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S. BLADON, at No. 42, and J. Coote, at No. 16, Pater-Noster-
M DCC LXVIII,
eveh unbiass'd in an improper manner, and never to accept froin the crown either place, pension, gratuity, or emolumense of any kind. I will live and die in
Embellished with Copper-Plates, Satirical, Political, and
Scientifical, from Original Designs.
A's SOCIETY OF GENTLE MEN,
Members of the University of OXFORD.
Printed for the Authors, and fold by W. Jackson, at Oxford ;
S. BLADON, at No. 42, and J. Coote, at No. 16, Pater-Nofter-
M DCC LXVIII,
Society of gentlemen of the university of Oxford, persuaded of the great utility that would result from a monthly pamph
let properly executed, have undertaken the arduous talk and from a desire of dispersing, more effectually, the seeds of knowledge among a brave, a free, and a studious people ; propose to furnis materials for the work now offered to the public.
Though the authors of this work are convinced, that their performance must stand or fall by its intrinsic merit, and not by any thing that can be said to recommend it; ġet it will be necessary to give some account of the undertaking, for which they now presume to solicit the favour of the public; especiallý as it will appear under the common title of a MAGAZINE.
They well know the consequence of magnifying their own abilities; but flatter themfelves, that by their own affiduity, the assistance of the learned in general, and of their brother students in particular, the public will not be disappointed; nor the university, of which they have the honour to be members, disgraced.
Having thus embarked in the cause of learning, they are determined to exert their whole abilities to support it. The love of science will animate them in the pursuit, and the honour of the seat of learning to which they belong, be a perpetual spur to their industry.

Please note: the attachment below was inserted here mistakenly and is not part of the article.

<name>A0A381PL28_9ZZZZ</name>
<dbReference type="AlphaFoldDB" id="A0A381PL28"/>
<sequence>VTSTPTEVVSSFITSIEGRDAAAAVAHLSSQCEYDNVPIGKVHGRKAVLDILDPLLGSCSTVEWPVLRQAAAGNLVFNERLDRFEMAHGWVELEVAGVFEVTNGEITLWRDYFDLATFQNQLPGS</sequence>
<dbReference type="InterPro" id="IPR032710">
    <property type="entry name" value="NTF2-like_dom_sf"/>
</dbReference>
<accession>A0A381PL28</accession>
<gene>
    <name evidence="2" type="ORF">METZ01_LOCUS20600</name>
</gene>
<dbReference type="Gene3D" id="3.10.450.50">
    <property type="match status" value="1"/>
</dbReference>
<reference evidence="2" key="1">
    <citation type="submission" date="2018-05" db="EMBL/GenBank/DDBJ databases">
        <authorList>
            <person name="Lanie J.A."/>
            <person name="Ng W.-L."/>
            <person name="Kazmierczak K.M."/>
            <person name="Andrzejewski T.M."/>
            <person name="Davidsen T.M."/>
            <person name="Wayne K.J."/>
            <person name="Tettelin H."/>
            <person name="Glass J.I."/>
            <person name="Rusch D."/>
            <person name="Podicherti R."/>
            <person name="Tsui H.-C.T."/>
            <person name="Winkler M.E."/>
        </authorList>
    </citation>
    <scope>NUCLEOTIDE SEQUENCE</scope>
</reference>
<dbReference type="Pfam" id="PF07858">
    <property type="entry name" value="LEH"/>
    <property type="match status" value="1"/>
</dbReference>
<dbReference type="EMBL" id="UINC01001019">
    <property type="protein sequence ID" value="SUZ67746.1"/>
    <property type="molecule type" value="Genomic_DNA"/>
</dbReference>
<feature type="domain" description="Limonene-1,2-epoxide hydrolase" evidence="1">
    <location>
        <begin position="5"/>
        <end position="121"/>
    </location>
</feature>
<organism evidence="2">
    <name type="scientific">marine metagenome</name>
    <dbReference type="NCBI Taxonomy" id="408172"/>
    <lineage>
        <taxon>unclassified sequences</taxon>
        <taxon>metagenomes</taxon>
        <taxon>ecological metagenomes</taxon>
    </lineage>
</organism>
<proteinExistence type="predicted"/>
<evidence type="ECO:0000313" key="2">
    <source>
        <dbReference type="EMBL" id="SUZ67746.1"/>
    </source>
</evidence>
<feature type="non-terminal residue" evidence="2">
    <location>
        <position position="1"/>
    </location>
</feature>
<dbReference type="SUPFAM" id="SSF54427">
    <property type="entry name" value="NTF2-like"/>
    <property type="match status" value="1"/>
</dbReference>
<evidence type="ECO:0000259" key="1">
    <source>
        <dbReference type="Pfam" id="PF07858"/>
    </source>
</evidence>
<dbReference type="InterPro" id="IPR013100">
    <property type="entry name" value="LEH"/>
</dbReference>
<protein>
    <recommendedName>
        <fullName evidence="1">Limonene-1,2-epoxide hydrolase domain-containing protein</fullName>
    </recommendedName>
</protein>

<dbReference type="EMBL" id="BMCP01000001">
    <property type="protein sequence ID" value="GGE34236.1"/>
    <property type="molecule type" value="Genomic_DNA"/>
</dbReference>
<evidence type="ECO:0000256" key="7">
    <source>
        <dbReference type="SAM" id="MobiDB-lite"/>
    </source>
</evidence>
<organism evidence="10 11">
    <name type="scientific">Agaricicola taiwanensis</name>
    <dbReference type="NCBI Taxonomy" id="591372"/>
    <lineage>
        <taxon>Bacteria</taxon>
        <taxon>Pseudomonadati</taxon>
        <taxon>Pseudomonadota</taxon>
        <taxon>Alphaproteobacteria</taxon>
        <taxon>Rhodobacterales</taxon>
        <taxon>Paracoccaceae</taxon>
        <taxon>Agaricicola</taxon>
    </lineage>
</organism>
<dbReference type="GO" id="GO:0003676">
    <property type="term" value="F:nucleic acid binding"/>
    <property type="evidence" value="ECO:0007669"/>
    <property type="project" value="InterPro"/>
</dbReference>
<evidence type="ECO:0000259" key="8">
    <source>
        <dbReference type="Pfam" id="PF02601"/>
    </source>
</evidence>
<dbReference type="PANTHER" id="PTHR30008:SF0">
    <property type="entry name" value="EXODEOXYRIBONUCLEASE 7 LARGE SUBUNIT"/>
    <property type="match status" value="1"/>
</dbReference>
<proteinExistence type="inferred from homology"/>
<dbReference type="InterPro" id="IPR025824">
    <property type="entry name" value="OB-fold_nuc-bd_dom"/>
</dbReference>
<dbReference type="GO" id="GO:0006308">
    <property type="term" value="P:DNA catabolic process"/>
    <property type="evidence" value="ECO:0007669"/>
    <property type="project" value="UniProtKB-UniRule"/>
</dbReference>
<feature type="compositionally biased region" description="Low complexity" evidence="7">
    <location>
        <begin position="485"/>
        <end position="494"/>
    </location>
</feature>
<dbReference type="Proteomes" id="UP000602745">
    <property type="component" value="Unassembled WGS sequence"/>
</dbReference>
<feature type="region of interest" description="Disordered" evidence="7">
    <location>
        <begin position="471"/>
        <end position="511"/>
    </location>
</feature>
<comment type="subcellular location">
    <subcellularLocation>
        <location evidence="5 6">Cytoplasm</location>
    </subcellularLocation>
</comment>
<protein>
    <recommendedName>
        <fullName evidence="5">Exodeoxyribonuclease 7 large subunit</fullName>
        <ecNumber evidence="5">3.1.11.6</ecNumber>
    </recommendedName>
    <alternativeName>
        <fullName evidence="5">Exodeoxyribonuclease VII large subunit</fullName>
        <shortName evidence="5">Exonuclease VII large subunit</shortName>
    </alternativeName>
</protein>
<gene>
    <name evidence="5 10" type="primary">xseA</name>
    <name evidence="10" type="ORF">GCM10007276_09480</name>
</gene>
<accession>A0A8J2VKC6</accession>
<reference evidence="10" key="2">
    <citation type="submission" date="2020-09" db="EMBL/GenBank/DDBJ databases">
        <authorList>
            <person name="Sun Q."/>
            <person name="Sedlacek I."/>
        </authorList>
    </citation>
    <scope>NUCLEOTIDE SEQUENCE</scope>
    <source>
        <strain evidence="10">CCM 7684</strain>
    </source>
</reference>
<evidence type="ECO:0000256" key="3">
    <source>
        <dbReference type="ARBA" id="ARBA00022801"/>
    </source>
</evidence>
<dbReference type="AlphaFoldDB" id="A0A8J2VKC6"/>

Reputation, not advantage, is the prize they labour to obtain ; as a proof of which they propose to give elegant copper-plates from original designs, in every number of their work; the expence of which will fufficiently demonstrate, that their profeffions are sincere, as they cannot be animated by the hopes of any pecuniary reward.
The proprietors of almost all the magazines extant, are at so great a loss for embellishments, that they feldom furnish a copper-plate that is in the least degree interesting. They give indeed a stated number, without regarding the propriety or utility of such plates. Sometimes the public are presented with a moth or butterfly, then, perhaps, the arms of some noble duke; a head of some bishop comes next; then a curious serpent from Africa, &c. &c. In short, they áre in general the strangest medley of objects that can possibly be conceived. Our plan is of a different nature. Not a month passes wherein something of consequence does not engage the attention of the public: designs and engravings will be immediately made from the most striking subjects, and satirical and political cards will be given in each number, executed by the most ingenious artists; which, It is lioped, will vie, in humour and satire, with the late celebrated Mr. Hogarth's performances. We may venture however to proinise, that the Engravings, only, exclusive of the letter-press, will, by all connoisieurs, be deemed worth double the money that is given for the whole. Besides thefe, we shall give such other copper-plates as are necessary to illustrate the several branches of science, which we fhall occasionally treat one